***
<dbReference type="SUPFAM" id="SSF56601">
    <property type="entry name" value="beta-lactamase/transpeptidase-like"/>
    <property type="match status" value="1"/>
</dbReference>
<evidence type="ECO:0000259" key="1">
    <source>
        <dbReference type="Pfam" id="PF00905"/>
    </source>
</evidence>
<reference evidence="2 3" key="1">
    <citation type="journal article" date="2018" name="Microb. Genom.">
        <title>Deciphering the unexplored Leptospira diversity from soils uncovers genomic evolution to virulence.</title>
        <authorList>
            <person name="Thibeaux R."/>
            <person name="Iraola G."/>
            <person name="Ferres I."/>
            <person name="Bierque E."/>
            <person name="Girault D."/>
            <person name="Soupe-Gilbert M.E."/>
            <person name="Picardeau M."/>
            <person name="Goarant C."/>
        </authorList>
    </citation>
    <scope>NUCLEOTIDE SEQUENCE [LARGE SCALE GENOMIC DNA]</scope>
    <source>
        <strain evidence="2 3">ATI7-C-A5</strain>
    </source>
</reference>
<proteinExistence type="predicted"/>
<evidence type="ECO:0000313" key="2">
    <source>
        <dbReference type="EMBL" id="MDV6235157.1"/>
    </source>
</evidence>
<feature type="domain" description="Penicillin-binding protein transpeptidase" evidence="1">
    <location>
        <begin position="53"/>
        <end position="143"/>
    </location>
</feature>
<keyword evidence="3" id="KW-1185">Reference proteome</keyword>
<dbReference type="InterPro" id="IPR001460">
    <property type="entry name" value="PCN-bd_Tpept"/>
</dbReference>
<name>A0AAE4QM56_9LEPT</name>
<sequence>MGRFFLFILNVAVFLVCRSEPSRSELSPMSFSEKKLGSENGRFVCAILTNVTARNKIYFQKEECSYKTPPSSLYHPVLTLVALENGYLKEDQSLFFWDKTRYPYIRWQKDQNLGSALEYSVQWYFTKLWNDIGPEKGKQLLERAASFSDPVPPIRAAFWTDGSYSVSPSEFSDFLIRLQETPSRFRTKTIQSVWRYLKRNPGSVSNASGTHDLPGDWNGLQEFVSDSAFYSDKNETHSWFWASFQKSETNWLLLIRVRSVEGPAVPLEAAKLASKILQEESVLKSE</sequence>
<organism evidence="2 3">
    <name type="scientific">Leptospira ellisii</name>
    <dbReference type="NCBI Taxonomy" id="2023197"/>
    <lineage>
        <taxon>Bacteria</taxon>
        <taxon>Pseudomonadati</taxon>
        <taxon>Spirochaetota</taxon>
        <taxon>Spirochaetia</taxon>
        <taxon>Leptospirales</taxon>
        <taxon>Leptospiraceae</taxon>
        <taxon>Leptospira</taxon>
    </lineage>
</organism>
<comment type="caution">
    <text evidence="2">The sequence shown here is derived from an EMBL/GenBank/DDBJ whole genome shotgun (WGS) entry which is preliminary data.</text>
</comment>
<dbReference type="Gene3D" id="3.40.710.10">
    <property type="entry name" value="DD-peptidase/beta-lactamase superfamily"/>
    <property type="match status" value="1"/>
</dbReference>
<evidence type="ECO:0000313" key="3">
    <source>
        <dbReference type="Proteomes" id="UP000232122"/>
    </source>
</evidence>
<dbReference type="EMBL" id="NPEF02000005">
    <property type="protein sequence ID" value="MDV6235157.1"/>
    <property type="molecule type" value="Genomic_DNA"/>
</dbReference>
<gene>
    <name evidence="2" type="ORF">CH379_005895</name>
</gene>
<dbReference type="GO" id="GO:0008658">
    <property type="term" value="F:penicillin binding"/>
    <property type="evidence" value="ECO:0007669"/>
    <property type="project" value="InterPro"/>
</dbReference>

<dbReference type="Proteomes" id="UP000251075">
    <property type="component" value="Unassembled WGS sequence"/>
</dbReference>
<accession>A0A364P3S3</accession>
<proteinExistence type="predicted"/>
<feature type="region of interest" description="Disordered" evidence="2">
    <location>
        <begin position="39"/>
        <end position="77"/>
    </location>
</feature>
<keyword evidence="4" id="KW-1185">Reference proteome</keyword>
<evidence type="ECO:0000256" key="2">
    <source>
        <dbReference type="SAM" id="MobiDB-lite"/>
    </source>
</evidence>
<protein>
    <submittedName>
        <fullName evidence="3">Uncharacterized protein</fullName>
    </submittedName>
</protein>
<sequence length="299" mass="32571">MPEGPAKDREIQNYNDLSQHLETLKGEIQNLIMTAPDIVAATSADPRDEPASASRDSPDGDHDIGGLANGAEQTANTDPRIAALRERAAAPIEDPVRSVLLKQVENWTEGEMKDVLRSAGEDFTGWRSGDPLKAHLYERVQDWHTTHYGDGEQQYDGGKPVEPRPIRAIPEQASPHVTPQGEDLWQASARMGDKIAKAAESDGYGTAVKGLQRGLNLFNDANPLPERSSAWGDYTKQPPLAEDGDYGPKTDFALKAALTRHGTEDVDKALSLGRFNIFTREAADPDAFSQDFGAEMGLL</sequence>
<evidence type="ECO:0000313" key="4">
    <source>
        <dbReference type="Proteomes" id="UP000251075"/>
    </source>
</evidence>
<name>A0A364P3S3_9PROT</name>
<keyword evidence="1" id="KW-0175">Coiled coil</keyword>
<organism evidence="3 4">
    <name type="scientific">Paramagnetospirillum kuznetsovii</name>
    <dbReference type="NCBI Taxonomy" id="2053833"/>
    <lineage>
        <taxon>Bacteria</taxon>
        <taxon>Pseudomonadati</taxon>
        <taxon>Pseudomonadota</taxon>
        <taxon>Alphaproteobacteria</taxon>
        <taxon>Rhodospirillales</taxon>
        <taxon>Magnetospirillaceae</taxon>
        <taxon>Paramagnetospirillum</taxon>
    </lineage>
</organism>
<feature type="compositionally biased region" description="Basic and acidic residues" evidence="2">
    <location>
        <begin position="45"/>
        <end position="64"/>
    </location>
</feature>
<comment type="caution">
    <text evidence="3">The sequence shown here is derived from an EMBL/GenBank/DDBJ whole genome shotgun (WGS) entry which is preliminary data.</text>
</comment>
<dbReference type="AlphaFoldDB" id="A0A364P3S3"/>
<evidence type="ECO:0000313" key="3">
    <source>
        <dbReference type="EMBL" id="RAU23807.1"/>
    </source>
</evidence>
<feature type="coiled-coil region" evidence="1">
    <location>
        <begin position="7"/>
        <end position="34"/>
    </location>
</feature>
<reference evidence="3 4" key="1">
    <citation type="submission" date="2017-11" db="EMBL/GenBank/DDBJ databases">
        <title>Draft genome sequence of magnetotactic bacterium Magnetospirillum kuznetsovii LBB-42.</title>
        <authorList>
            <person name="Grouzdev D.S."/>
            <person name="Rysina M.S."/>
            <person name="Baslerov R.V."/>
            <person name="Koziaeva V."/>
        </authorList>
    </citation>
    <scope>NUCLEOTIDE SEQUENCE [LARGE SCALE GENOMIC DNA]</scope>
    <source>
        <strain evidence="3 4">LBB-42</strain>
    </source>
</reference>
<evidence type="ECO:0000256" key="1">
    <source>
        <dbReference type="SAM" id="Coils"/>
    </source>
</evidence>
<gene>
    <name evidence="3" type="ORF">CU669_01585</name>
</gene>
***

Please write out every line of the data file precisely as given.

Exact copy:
<dbReference type="SUPFAM" id="SSF56601">
    <property type="entry name" value="beta-lactamase/transpeptidase-like"/>
    <property type="match status" value="1"/>
</dbReference>
<evidence type="ECO:0000259" key="1">
    <source>
        <dbReference type="Pfam" id="PF00905"/>
    </source>
</evidence>
<reference evidence="2 3" key="1">
    <citation type="journal article" date="2018" name="Microb. Genom.">
        <title>Deciphering the unexplored Leptospira diversity from soils uncovers genomic evolution to virulence.</title>
        <authorList>
            <person name="Thibeaux R."/>
            <person name="Iraola G."/>
            <person name="Ferres I."/>
            <person name="Bierque E."/>
            <person name="Girault D."/>
            <person name="Soupe-Gilbert M.E."/>
            <person name="Picardeau M."/>
            <person name="Goarant C."/>
        </authorList>
    </citation>
    <scope>NUCLEOTIDE SEQUENCE [LARGE SCALE GENOMIC DNA]</scope>
    <source>
        <strain evidence="2 3">ATI7-C-A5</strain>
    </source>
</reference>
<proteinExistence type="predicted"/>
<evidence type="ECO:0000313" key="2">
    <source>
        <dbReference type="EMBL" id="MDV6235157.1"/>
    </source>
</evidence>
<feature type="domain" description="Penicillin-binding protein transpeptidase" evidence="1">
    <location>
        <begin position="53"/>
        <end position="143"/>
    </location>
</feature>
<keyword evidence="3" id="KW-1185">Reference proteome</keyword>
<dbReference type="InterPro" id="IPR001460">
    <property type="entry name" value="PCN-bd_Tpept"/>
</dbReference>
<name>A0AAE4QM56_9LEPT</name>
<sequence>MGRFFLFILNVAVFLVCRSEPSRSELSPMSFSEKKLGSENGRFVCAILTNVTARNKIYFQKEECSYKTPPSSLYHPVLTLVALENGYLKEDQSLFFWDKTRYPYIRWQKDQNLGSALEYSVQWYFTKLWNDIGPEKGKQLLERAASFSDPVPPIRAAFWTDGSYSVSPSEFSDFLIRLQETPSRFRTKTIQSVWRYLKRNPGSVSNASGTHDLPGDWNGLQEFVSDSAFYSDKNETHSWFWASFQKSETNWLLLIRVRSVEGPAVPLEAAKLASKILQEESVLKSE</sequence>
<organism evidence="2 3">
    <name type="scientific">Leptospira ellisii</name>
    <dbReference type="NCBI Taxonomy" id="2023197"/>
    <lineage>
        <taxon>Bacteria</taxon>
        <taxon>Pseudomonadati</taxon>
        <taxon>Spirochaetota</taxon>
        <taxon>Spirochaetia</taxon>
        <taxon>Leptospirales</taxon>
        <taxon>Leptospiraceae</taxon>
        <taxon>Leptospira</taxon>
    </lineage>
</organism>
<comment type="caution">
    <text evidence="2">The sequence shown here is derived from an EMBL/GenBank/DDBJ whole genome shotgun (WGS) entry which is preliminary data.</text>
</comment>
<dbReference type="Gene3D" id="3.40.710.10">
    <property type="entry name" value="DD-peptidase/beta-lactamase superfamily"/>
    <property type="match status" value="1"/>
</dbReference>
<evidence type="ECO:0000313" key="3">
    <source>
        <dbReference type="Proteomes" id="UP000232122"/>
    </source>
</evidence>
<dbReference type="EMBL" id="NPEF02000005">
    <property type="protein sequence ID" value="MDV6235157.1"/>
    <property type="molecule type" value="Genomic_DNA"/>
</dbReference>
<gene>
    <name evidence="2" type="ORF">CH379_005895</name>
</gene>
<dbReference type="GO" id="GO:0008658">
    <property type="term" value="F:penicillin binding"/>
    <property type="evidence" value="ECO:0007669"/>
    <property type="project" value="InterPro"/>
</dbReference>

<dbReference type="Proteomes" id="UP000251075">
    <property type="component" value="Unassembled WGS sequence"/>
</dbReference>
<accession>A0A364P3S3</accession>
<proteinExistence type="predicted"/>
<feature type="region of interest" description="Disordered" evidence="2">
    <location>
        <begin position="39"/>
        <end position="77"/>
    </location>
</feature>
<keyword evidence="4" id="KW-1185">Reference proteome</keyword>
<evidence type="ECO:0000256" key="2">
    <source>
        <dbReference type="SAM" id="MobiDB-lite"/>
    </source>
</evidence>
<protein>
    <submittedName>
        <fullName evidence="3">Uncharacterized protein</fullName>
    </submittedName>
</protein>
<sequence length="299" mass="32571">MPEGPAKDREIQNYNDLSQHLETLKGEIQNLIMTAPDIVAATSADPRDEPASASRDSPDGDHDIGGLANGAEQTANTDPRIAALRERAAAPIEDPVRSVLLKQVENWTEGEMKDVLRSAGEDFTGWRSGDPLKAHLYERVQDWHTTHYGDGEQQYDGGKPVEPRPIRAIPEQASPHVTPQGEDLWQASARMGDKIAKAAESDGYGTAVKGLQRGLNLFNDANPLPERSSAWGDYTKQPPLAEDGDYGPKTDFALKAALTRHGTEDVDKALSLGRFNIFTREAADPDAFSQDFGAEMGLL</sequence>
<evidence type="ECO:0000313" key="4">
    <source>
        <dbReference type="Proteomes" id="UP000251075"/>
    </source>
</evidence>
<name>A0A364P3S3_9PROT</name>
<keyword evidence="1" id="KW-0175">Coiled coil</keyword>
<organism evidence="3 4">
    <name type="scientific">Paramagnetospirillum kuznetsovii</name>
    <dbReference type="NCBI Taxonomy" id="2053833"/>
    <lineage>
        <taxon>Bacteria</taxon>
        <taxon>Pseudomonadati</taxon>
        <taxon>Pseudomonadota</taxon>
        <taxon>Alphaproteobacteria</taxon>
        <taxon>Rhodospirillales</taxon>
        <taxon>Magnetospirillaceae</taxon>
        <taxon>Paramagnetospirillum</taxon>
    </lineage>
</organism>
<feature type="compositionally biased region" description="Basic and acidic residues" evidence="2">
    <location>
        <begin position="45"/>
        <end position="64"/>
    </location>
</feature>
<comment type="caution">
    <text evidence="3">The sequence shown here is derived from an EMBL/GenBank/DDBJ whole genome shotgun (WGS) entry which is preliminary data.</text>
</comment>
<dbReference type="AlphaFoldDB" id="A0A364P3S3"/>
<evidence type="ECO:0000313" key="3">
    <source>
        <dbReference type="EMBL" id="RAU23807.1"/>
    </source>
</evidence>
<feature type="coiled-coil region" evidence="1">
    <location>
        <begin position="7"/>
        <end position="34"/>
    </location>
</feature>
<reference evidence="3 4" key="1">
    <citation type="submission" date="2017-11" db="EMBL/GenBank/DDBJ databases">
        <title>Draft genome sequence of magnetotactic bacterium Magnetospirillum kuznetsovii LBB-42.</title>
        <authorList>
            <person name="Grouzdev D.S."/>
            <person name="Rysina M.S."/>
            <person name="Baslerov R.V."/>
            <person name="Koziaeva V."/>
        </authorList>
    </citation>
    <scope>NUCLEOTIDE SEQUENCE [LARGE SCALE GENOMIC DNA]</scope>
    <source>
        <strain evidence="3 4">LBB-42</strain>
    </source>
</reference>
<evidence type="ECO:0000256" key="1">
    <source>
        <dbReference type="SAM" id="Coils"/>
    </source>
</evidence>
<gene>
    <name evidence="3" type="ORF">CU669_01585</name>
</gene>